I was back in Singapore last month to attend MOBILE VALUE ADDED SERVICES (VAS) ASIA 2012 organized by IBC Asia. It was pretty interesting listening to various presentations by operators, VAS providers, mobile Internet companies etc. Most of the attendees were operators actually, from around the region such as Malaysia, Indonesia, and India.
Speaking to some of the local operators, it seems like the very high basic data quota of 12G that Singapore consumers are given are not that big a problem for the revenue streams. Of course it is reducing drastically the revenue from voice and SMS services traditionally offered by the operators, by over-the-top (OTT) players such as Whatsapp, Viber, Skype and Facebook.
However, operators seem confident of retaining their customers and revenue streams, sharing their targeted marketing campaigns where they advertise different services which different groups of consumers are interested in. There is almost zero complaints with regards to these campaigns.
Most operators also shared their ideas on increasing revenue from prepaid card users.
According to a Starhub presentation, 70% of their prepaid card users are foreign workers. To these consumers, music and social networking is popular, and data usage makes up significant revenue in the prepaid stream. There have been various initiatives to get consumers to start using these data consuming applications. For example, Singtel provides free access to Facebook for all its users using 0.facebook.com. This is targetted at non smartphone users as it is a text-only Facebook site. This service has to be activated first and consumers will be charged when they wish to view photos/graphics and be redirected to them.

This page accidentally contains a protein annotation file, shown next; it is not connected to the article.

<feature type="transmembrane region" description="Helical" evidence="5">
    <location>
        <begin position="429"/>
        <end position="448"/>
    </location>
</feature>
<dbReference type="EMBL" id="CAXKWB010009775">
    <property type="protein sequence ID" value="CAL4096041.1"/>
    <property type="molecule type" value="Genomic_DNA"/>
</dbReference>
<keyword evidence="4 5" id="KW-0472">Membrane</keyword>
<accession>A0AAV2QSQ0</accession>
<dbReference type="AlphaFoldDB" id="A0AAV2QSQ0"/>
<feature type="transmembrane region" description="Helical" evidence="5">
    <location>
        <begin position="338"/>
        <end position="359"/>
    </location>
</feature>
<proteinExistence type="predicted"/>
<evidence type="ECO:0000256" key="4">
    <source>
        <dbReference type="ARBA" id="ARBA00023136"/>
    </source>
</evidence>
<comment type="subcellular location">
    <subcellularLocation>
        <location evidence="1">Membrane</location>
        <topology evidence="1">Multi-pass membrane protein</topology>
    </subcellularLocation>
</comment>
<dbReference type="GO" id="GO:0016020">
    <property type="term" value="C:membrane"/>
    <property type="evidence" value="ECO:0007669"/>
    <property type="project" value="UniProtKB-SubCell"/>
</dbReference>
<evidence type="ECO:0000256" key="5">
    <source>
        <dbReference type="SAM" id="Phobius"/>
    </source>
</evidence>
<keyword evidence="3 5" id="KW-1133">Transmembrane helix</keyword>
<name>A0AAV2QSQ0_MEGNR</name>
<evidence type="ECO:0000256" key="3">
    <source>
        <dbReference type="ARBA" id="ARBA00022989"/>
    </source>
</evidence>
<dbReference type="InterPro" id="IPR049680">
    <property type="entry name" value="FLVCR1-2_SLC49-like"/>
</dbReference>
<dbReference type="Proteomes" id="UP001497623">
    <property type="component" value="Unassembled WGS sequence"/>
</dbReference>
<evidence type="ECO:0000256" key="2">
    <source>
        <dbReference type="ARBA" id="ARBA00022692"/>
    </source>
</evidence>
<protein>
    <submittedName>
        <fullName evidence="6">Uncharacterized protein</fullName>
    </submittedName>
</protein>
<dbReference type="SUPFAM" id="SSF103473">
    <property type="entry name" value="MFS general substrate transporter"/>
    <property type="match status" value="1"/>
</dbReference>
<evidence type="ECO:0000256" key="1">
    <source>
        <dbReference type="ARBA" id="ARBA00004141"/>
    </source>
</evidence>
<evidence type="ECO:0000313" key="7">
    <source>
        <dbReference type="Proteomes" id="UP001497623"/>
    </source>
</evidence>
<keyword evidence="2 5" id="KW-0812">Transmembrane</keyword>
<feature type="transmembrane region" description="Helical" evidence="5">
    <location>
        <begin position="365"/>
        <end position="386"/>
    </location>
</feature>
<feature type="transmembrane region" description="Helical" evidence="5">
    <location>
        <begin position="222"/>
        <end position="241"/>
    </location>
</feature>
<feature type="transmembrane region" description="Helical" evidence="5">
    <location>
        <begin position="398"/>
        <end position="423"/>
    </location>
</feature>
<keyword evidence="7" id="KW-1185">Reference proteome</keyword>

In markets such as Indonesia where prepaid cards are common, operators have bundled packages, charging the consumers based on a pack of data they use for different applications such as Facebook, Twitter or YouTube etc. This is supposedly an educational process; getting users previously not familiar with these applications to start using data. Though personally as a consumer I feel that this is pretty much charging me for things that I don’t necessarily will use.
Overall, the conference was a good opportunity to understand the developments of the region outside China. And also allowed me to spend more time back home in sunny Singapore 🙂